There's an excellent article by David Sirota over at Salon which opens just so:
"Would Americans eat less meat, and would animals be treated more humanely, if slaughterhouses were made with glass walls and we all could see the monstrous killing apparatus at work? This is the query at the heart of Timothy Pachirat’s new book, “Every Twelve Seconds” — the title a reference to the typical slaughterhouse’s cattle-killing rate.
Before you think this is a column merely about food, recognize that Pachirat’s question isn’t (only) about the immorality of the cheeseburger you had for lunch. It’s about the larger phenomenon whereby modern society has reconstructed itself to hide so many horrific consequences from view.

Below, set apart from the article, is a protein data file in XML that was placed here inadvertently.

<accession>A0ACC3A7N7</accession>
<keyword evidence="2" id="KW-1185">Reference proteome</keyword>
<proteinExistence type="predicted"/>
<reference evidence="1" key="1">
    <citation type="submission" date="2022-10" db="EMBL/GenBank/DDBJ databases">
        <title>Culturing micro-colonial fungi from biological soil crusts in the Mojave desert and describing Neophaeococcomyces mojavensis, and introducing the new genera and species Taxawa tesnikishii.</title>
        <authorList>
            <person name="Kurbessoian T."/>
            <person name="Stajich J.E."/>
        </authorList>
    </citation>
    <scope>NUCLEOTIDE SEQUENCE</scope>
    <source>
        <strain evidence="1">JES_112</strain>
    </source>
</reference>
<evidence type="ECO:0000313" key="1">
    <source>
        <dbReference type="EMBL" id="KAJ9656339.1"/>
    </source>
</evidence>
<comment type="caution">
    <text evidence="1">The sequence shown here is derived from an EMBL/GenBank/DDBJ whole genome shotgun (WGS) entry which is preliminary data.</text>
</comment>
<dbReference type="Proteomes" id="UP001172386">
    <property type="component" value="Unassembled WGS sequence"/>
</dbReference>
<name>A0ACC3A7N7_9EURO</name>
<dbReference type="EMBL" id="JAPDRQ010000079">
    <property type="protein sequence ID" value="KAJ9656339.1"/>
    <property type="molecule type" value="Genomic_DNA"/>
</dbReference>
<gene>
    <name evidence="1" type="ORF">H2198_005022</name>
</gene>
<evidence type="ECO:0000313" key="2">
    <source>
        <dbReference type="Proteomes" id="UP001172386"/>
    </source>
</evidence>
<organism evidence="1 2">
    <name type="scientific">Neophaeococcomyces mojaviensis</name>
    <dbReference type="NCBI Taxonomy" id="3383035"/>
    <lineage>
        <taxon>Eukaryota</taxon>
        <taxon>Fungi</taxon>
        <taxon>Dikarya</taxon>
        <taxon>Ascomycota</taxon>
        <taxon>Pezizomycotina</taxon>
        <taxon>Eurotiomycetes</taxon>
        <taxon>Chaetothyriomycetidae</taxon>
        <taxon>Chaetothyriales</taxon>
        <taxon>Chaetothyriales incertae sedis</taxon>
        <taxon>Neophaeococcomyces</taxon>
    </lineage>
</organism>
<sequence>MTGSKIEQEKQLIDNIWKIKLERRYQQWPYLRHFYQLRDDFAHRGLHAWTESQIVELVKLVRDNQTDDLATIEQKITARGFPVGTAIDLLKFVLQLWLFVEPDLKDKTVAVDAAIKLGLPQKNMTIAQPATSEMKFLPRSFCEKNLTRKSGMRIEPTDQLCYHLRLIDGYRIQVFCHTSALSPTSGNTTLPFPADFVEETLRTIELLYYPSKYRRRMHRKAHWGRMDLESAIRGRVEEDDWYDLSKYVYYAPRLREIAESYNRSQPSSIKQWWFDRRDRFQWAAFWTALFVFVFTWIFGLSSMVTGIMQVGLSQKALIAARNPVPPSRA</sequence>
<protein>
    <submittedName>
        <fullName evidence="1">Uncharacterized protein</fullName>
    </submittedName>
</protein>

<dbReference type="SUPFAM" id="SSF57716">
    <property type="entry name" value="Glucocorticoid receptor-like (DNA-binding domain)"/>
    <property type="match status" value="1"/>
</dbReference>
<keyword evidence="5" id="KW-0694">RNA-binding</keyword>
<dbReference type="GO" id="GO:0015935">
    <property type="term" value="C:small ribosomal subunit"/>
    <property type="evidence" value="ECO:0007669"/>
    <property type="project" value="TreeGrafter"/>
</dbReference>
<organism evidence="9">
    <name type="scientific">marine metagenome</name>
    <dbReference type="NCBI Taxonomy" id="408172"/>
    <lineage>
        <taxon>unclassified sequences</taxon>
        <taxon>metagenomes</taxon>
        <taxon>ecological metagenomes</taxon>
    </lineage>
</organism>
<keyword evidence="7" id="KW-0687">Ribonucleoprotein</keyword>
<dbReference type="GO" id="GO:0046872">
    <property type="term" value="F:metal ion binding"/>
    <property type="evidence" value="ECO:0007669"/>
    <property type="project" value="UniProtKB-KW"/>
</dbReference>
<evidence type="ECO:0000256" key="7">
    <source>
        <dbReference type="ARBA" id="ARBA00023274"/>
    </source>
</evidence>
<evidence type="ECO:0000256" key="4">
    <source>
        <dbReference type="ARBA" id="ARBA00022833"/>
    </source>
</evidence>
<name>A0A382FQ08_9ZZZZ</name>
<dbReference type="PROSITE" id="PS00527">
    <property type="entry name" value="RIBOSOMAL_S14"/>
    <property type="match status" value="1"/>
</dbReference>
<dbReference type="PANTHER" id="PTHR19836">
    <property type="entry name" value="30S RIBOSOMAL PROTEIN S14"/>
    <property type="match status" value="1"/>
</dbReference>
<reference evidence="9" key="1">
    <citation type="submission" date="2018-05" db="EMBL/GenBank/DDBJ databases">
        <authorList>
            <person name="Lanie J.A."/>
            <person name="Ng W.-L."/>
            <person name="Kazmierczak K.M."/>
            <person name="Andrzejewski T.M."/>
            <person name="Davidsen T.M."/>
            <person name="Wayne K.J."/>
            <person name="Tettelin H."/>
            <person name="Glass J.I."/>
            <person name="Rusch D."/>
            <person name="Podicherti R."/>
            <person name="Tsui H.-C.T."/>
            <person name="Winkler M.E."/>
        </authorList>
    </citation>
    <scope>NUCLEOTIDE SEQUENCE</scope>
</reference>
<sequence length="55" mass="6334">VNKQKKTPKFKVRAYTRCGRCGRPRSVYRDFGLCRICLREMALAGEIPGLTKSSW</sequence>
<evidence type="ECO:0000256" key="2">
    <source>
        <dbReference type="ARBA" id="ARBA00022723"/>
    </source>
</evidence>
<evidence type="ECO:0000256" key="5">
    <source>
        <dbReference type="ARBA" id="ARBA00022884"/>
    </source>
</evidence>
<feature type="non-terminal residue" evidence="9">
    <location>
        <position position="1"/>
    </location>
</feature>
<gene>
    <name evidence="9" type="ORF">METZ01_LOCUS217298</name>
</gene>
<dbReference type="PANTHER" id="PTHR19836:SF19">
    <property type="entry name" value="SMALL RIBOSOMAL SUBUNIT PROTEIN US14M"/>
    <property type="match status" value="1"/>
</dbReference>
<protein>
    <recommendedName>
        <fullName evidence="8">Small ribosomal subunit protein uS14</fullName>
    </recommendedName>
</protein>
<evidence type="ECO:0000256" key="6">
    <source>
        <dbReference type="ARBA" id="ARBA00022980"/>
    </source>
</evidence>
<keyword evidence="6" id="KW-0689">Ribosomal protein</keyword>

Calling this the “politics of sight,” Pachirat’s blood-soaked experience inside a slaughterhouse spotlights only the most illustrative example of how we’ve divorced ourselves from the means of producing violence — and how, in doing so, we have made it psychologically easier to support such brutality. Sadly, billions of factory-farmed animals dying barbaric deaths are just one subset of casualties in that larger process."
I look forward to reading Timothy Pachirat's book, but can attest meantime that as a visually impaired person who travels widely, I'm struck almosty daily by how many sighted people are wandering around--in airports, on the street, you name the place--and seeing absolutely nothing.
My take on this has always been that seeing nothing, when you can see, is an imperial habit, an assumption of your superior place in the world. These are the same people, who, seeing you approaching a door with a guide dog, precede you, and let the door slam in your face.